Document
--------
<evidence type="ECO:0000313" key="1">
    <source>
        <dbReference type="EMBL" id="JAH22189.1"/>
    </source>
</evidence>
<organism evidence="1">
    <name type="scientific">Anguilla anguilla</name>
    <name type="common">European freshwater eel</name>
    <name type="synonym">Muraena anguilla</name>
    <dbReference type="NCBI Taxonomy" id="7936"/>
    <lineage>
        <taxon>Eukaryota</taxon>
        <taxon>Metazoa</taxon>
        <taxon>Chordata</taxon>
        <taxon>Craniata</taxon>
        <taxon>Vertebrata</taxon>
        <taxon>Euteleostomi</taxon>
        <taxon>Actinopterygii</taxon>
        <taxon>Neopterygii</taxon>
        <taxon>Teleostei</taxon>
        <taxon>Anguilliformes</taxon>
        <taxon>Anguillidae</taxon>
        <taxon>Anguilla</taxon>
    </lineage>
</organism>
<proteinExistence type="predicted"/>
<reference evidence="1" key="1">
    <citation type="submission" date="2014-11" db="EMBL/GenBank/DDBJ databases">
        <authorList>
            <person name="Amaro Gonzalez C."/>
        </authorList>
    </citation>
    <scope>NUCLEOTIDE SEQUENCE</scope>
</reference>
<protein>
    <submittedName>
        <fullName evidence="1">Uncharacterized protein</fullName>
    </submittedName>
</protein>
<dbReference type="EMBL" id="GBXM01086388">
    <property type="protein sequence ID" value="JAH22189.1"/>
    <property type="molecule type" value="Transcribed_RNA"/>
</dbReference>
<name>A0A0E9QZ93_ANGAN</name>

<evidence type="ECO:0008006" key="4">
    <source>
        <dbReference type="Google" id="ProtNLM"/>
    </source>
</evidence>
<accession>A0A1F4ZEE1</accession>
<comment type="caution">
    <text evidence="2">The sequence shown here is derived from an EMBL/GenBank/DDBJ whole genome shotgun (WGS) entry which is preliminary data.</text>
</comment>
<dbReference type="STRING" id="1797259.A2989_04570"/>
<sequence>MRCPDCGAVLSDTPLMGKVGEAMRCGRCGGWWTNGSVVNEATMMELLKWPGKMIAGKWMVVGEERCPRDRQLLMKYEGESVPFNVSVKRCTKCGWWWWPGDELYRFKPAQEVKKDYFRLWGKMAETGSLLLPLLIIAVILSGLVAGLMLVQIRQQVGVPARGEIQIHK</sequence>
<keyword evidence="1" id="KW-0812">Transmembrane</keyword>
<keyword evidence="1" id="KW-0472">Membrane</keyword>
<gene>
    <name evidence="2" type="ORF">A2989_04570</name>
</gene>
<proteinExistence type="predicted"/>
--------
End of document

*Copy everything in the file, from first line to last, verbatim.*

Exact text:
<evidence type="ECO:0000313" key="1">
    <source>
        <dbReference type="EMBL" id="JAH22189.1"/>
    </source>
</evidence>
<organism evidence="1">
    <name type="scientific">Anguilla anguilla</name>
    <name type="common">European freshwater eel</name>
    <name type="synonym">Muraena anguilla</name>
    <dbReference type="NCBI Taxonomy" id="7936"/>
    <lineage>
        <taxon>Eukaryota</taxon>
        <taxon>Metazoa</taxon>
        <taxon>Chordata</taxon>
        <taxon>Craniata</taxon>
        <taxon>Vertebrata</taxon>
        <taxon>Euteleostomi</taxon>
        <taxon>Actinopterygii</taxon>
        <taxon>Neopterygii</taxon>
        <taxon>Teleostei</taxon>
        <taxon>Anguilliformes</taxon>
        <taxon>Anguillidae</taxon>
        <taxon>Anguilla</taxon>
    </lineage>
</organism>
<proteinExistence type="predicted"/>
<reference evidence="1" key="1">
    <citation type="submission" date="2014-11" db="EMBL/GenBank/DDBJ databases">
        <authorList>
            <person name="Amaro Gonzalez C."/>
        </authorList>
    </citation>
    <scope>NUCLEOTIDE SEQUENCE</scope>
</reference>
<protein>
    <submittedName>
        <fullName evidence="1">Uncharacterized protein</fullName>
    </submittedName>
</protein>
<dbReference type="EMBL" id="GBXM01086388">
    <property type="protein sequence ID" value="JAH22189.1"/>
    <property type="molecule type" value="Transcribed_RNA"/>
</dbReference>
<name>A0A0E9QZ93_ANGAN</name>

<evidence type="ECO:0008006" key="4">
    <source>
        <dbReference type="Google" id="ProtNLM"/>
    </source>
</evidence>
<accession>A0A1F4ZEE1</accession>
<comment type="caution">
    <text evidence="2">The sequence shown here is derived from an EMBL/GenBank/DDBJ whole genome shotgun (WGS) entry which is preliminary data.</text>
</comment>
<dbReference type="STRING" id="1797259.A2989_04570"/>
<sequence>MRCPDCGAVLSDTPLMGKVGEAMRCGRCGGWWTNGSVVNEATMMELLKWPGKMIAGKWMVVGEERCPRDRQLLMKYEGESVPFNVSVKRCTKCGWWWWPGDELYRFKPAQEVKKDYFRLWGKMAETGSLLLPLLIIAVILSGLVAGLMLVQIRQQVGVPARGEIQIHK</sequence>
<keyword evidence="1" id="KW-0812">Transmembrane</keyword>
<keyword evidence="1" id="KW-0472">Membrane</keyword>
<gene>
    <name evidence="2" type="ORF">A2989_04570</name>
</gene>
<proteinExistence type="predicted"/>